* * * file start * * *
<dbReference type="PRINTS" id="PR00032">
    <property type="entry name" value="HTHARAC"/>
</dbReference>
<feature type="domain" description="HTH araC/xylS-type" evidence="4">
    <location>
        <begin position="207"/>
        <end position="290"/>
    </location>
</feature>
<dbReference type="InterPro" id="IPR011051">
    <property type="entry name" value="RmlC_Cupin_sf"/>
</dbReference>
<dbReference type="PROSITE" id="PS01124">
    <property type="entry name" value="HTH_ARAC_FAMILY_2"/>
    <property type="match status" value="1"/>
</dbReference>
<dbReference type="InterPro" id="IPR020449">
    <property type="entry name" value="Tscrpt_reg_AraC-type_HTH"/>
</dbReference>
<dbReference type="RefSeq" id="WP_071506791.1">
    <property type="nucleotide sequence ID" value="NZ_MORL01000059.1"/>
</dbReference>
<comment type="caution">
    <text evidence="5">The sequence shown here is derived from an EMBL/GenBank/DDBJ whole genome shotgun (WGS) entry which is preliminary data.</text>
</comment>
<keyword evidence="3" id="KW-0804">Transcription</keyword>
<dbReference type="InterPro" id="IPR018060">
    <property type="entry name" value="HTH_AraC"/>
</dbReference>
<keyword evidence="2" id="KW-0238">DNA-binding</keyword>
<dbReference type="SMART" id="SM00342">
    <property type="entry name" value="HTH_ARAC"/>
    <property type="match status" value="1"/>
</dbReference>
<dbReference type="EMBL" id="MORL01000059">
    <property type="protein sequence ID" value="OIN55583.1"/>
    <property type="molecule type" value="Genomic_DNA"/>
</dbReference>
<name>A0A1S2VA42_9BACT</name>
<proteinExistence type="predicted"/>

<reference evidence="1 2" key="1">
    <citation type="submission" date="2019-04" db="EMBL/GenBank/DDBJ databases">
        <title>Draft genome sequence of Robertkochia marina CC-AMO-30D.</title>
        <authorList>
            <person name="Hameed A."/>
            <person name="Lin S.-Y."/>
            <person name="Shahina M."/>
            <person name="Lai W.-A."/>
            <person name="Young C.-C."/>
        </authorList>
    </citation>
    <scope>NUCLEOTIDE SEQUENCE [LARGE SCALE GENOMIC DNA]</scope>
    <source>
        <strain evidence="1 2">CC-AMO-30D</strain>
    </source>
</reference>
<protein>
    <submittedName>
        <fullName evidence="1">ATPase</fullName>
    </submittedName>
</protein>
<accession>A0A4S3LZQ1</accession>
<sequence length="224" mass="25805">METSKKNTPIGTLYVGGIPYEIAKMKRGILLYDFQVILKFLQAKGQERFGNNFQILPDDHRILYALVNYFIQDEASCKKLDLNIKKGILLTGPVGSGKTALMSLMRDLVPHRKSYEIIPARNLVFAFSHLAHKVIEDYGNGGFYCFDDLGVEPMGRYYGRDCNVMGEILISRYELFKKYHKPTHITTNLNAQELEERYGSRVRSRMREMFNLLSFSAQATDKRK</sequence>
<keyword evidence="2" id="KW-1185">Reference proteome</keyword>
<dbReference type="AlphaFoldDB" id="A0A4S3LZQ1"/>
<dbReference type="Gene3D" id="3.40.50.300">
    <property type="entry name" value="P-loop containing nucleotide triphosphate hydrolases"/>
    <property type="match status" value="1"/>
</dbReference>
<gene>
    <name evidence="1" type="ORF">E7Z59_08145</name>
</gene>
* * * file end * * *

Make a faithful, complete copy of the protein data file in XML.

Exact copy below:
<dbReference type="PRINTS" id="PR00032">
    <property type="entry name" value="HTHARAC"/>
</dbReference>
<feature type="domain" description="HTH araC/xylS-type" evidence="4">
    <location>
        <begin position="207"/>
        <end position="290"/>
    </location>
</feature>
<dbReference type="InterPro" id="IPR011051">
    <property type="entry name" value="RmlC_Cupin_sf"/>
</dbReference>
<dbReference type="PROSITE" id="PS01124">
    <property type="entry name" value="HTH_ARAC_FAMILY_2"/>
    <property type="match status" value="1"/>
</dbReference>
<dbReference type="InterPro" id="IPR020449">
    <property type="entry name" value="Tscrpt_reg_AraC-type_HTH"/>
</dbReference>
<dbReference type="RefSeq" id="WP_071506791.1">
    <property type="nucleotide sequence ID" value="NZ_MORL01000059.1"/>
</dbReference>
<comment type="caution">
    <text evidence="5">The sequence shown here is derived from an EMBL/GenBank/DDBJ whole genome shotgun (WGS) entry which is preliminary data.</text>
</comment>
<keyword evidence="3" id="KW-0804">Transcription</keyword>
<dbReference type="InterPro" id="IPR018060">
    <property type="entry name" value="HTH_AraC"/>
</dbReference>
<keyword evidence="2" id="KW-0238">DNA-binding</keyword>
<dbReference type="SMART" id="SM00342">
    <property type="entry name" value="HTH_ARAC"/>
    <property type="match status" value="1"/>
</dbReference>
<dbReference type="EMBL" id="MORL01000059">
    <property type="protein sequence ID" value="OIN55583.1"/>
    <property type="molecule type" value="Genomic_DNA"/>
</dbReference>
<name>A0A1S2VA42_9BACT</name>
<proteinExistence type="predicted"/>

<reference evidence="1 2" key="1">
    <citation type="submission" date="2019-04" db="EMBL/GenBank/DDBJ databases">
        <title>Draft genome sequence of Robertkochia marina CC-AMO-30D.</title>
        <authorList>
            <person name="Hameed A."/>
            <person name="Lin S.-Y."/>
            <person name="Shahina M."/>
            <person name="Lai W.-A."/>
            <person name="Young C.-C."/>
        </authorList>
    </citation>
    <scope>NUCLEOTIDE SEQUENCE [LARGE SCALE GENOMIC DNA]</scope>
    <source>
        <strain evidence="1 2">CC-AMO-30D</strain>
    </source>
</reference>
<protein>
    <submittedName>
        <fullName evidence="1">ATPase</fullName>
    </submittedName>
</protein>
<accession>A0A4S3LZQ1</accession>
<sequence length="224" mass="25805">METSKKNTPIGTLYVGGIPYEIAKMKRGILLYDFQVILKFLQAKGQERFGNNFQILPDDHRILYALVNYFIQDEASCKKLDLNIKKGILLTGPVGSGKTALMSLMRDLVPHRKSYEIIPARNLVFAFSHLAHKVIEDYGNGGFYCFDDLGVEPMGRYYGRDCNVMGEILISRYELFKKYHKPTHITTNLNAQELEERYGSRVRSRMREMFNLLSFSAQATDKRK</sequence>
<keyword evidence="2" id="KW-1185">Reference proteome</keyword>
<dbReference type="AlphaFoldDB" id="A0A4S3LZQ1"/>
<dbReference type="Gene3D" id="3.40.50.300">
    <property type="entry name" value="P-loop containing nucleotide triphosphate hydrolases"/>
    <property type="match status" value="1"/>
</dbReference>
<gene>
    <name evidence="1" type="ORF">E7Z59_08145</name>
</gene>